Opening more doors with further education
Technical support officer is studying part-time for a diploma
On the day of her final-term test last year, Madam Lina Afiqah Mohd Nor, 29, went into labour.
The technical support officer, who is pursuing a part-time diploma at Singapore Polytechnic's (SP) Professional and Adult Continuing Education (Pace) Academy, said: "I couldn't stop thinking about the test while giving birth. I was so worried I was going to fail the module."
Madam Lina's fears were unfounded as her lecturer arranged for her to take the test from home during confinement after she had her daughter.
Pace Academy offers adult education and training with more than 230 continuing education and training (CET) programmes. These include part-time diplomas, customised courses and short courses. The academy had 24,000 students last year.
SP will be setting up a CET programmes booth for the first time during its Open House, which runsfrom tomorrow to Saturday, from 10am to 6pm. For Madam Lina, who is in the final semester of her 2½-year industrial chemistry and life sciences diploma, the journey to getting an education has been far from smooth.In 2007, she dropped out of the Institute of Technical Education (ITE) while pursuing a Higher Nitec in biotechnology to work at a fast-food restaurant.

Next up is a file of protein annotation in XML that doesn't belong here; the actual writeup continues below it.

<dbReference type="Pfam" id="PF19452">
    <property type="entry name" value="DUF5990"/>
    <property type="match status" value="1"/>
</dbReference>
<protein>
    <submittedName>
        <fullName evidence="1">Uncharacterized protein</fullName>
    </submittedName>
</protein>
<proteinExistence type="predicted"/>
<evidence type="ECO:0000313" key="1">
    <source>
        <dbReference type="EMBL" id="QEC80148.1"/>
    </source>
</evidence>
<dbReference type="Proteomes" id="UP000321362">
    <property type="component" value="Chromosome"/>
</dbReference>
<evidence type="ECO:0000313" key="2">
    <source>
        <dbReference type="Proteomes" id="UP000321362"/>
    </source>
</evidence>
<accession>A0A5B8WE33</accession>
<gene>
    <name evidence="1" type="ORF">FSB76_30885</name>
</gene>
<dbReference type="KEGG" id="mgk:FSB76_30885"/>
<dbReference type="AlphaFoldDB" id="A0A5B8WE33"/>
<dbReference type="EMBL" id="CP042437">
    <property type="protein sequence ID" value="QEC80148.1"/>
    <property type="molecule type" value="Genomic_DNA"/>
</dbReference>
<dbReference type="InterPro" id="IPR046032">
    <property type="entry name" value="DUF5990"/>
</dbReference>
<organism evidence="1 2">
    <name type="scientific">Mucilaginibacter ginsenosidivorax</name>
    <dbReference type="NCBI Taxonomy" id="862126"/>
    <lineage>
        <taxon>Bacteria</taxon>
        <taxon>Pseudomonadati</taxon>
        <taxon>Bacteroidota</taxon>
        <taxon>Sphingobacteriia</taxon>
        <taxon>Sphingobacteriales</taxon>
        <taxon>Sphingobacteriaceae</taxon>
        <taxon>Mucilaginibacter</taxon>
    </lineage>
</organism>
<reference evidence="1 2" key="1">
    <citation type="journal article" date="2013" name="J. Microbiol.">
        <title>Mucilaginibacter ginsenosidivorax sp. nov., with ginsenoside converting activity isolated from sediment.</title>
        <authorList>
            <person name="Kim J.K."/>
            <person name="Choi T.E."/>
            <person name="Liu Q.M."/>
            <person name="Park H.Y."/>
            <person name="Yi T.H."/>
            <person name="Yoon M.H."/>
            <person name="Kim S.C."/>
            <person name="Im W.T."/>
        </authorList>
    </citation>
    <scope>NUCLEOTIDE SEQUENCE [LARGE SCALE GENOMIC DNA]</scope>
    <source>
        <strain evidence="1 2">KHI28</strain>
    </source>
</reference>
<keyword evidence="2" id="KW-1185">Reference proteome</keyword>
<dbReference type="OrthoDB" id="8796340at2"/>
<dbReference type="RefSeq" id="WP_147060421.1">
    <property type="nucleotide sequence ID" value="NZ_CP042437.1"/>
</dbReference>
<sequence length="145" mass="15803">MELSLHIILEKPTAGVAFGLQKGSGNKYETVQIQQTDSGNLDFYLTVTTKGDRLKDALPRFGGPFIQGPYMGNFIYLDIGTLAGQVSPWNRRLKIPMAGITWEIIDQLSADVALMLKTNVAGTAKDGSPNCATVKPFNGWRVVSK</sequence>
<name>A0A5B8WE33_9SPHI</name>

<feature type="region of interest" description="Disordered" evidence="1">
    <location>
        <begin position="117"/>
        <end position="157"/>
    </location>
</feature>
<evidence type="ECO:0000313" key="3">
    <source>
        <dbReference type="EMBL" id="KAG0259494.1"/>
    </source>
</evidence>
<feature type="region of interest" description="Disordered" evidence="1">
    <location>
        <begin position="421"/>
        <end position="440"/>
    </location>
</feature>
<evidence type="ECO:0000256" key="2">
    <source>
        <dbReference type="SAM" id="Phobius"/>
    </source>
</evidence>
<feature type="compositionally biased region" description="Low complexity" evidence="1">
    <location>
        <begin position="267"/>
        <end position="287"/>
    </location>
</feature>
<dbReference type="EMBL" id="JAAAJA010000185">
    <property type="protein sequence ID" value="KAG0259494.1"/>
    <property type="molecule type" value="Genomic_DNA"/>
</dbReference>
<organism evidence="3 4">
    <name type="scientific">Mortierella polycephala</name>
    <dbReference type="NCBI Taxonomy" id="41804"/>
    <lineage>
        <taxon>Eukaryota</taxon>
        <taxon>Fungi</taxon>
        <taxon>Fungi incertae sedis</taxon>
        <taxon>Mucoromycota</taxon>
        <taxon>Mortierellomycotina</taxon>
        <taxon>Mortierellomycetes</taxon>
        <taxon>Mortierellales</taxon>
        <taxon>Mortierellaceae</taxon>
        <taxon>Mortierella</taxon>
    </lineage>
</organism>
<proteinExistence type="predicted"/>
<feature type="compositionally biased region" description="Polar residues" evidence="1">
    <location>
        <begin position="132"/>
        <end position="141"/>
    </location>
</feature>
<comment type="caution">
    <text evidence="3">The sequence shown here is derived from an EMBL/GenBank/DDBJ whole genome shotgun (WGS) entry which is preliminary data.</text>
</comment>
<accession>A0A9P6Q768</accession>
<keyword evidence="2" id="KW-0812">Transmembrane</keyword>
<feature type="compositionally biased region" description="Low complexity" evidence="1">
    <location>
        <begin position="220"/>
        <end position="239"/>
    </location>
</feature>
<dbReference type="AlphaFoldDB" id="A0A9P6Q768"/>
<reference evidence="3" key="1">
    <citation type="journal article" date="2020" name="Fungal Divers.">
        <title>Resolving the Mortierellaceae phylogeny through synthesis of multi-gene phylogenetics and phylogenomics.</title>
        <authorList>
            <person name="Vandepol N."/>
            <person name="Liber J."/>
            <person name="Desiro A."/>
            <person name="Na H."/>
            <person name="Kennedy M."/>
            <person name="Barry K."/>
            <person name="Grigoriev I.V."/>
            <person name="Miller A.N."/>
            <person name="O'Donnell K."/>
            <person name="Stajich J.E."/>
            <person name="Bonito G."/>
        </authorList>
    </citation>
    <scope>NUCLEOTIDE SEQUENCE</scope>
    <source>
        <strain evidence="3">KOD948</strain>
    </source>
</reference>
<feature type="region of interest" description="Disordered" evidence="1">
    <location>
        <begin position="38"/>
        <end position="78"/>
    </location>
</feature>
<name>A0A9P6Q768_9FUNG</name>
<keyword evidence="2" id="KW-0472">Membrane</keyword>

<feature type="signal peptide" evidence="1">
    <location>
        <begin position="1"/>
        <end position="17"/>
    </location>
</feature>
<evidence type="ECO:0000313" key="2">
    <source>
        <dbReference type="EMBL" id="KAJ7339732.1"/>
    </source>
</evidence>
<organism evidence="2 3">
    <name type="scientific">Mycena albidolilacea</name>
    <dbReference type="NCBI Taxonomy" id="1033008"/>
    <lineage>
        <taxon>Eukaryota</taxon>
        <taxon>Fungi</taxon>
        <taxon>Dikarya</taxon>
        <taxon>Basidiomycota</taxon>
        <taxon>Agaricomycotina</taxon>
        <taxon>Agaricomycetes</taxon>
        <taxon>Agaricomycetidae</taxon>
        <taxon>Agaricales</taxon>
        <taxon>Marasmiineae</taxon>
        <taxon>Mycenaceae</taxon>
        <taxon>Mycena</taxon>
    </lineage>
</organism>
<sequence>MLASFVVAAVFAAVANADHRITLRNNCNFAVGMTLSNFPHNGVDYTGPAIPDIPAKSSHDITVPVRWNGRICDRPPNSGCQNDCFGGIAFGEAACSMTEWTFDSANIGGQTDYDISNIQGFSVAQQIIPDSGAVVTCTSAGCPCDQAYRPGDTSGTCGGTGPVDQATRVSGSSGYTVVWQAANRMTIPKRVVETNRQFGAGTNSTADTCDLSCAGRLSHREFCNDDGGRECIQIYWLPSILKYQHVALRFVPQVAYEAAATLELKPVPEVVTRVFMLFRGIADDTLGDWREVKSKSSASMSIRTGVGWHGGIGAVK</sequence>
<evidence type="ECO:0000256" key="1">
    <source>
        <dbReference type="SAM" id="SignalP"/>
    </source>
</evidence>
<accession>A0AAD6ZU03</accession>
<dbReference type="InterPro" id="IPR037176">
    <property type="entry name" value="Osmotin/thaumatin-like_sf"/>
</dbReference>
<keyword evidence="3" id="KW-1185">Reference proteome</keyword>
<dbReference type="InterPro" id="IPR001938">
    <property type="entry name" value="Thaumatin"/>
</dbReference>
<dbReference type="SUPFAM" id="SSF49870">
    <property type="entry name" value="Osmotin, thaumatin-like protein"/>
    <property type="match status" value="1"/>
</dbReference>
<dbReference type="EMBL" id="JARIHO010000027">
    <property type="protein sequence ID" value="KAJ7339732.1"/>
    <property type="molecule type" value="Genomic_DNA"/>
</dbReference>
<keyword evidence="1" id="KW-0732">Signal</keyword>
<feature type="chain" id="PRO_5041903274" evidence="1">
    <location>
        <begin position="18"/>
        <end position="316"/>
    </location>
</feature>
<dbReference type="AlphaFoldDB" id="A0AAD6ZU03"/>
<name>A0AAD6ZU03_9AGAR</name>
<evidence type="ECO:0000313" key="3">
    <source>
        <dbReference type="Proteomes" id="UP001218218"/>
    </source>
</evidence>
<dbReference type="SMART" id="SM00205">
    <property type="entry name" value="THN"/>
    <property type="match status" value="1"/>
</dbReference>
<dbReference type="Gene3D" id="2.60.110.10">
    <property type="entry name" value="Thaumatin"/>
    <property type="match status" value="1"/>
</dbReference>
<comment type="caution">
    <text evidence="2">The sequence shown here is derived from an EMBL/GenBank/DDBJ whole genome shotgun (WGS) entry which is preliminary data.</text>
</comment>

When she was 21, she decided to return to ITE to pursue the same course.
Said Madam Lina: "I realised I could not go far without a qualification. I wanted to give myself a second chance."
After graduating from ITE, she decided to work as she wanted to ease the financial burden of her parents, who have six children.
She enrolled in SP two years ago under the CET programme and has night classes after work.
Said Madam Lina: "It hasn't been easy juggling school and work, but I am to determined to complete this diploma to open more doors for (myself)."
Dad inspires son by going back to school
Last year, Mr Tneoh Yunn Chung, 46, graduated with his son from Singapore Polytechnic (SP).The production assistant manager obtained a part-time diploma in business practice from Pace Academy at SP after enrolling in 2013.
Mr Tneoh, who was the oldest student in his class, said: "My age was never a concern to me. Not only did I want to stay relevant in the industry, I also wanted to lead by example for my sons."
The father of two boys, aged 18 and 21, said his poor computer skills was the main obstacle he faced going back to school.
Thankfully, he had the help of his elder son, Mr Tneoh Yuan Chen, who taught him how to use the relevant software.
The younger Mr Tneoh, who was pursuing a full-time diploma at SP then, said: "Seeing my dad so motivated and driven inspired me to work harder in school."
Juggling studies and work was tiring for the older Mr Tneoh, who would wake up at 6am to go to work and reach home at 11pm after night classes.
He also spent his weekends doing revision work and projects, graduating with a grade point average of 3.5 and receiving a job promotion shortly after.
He said: "I was determined to do well to show my sons that if I could do it, so could they." - ANG TIAN TIAN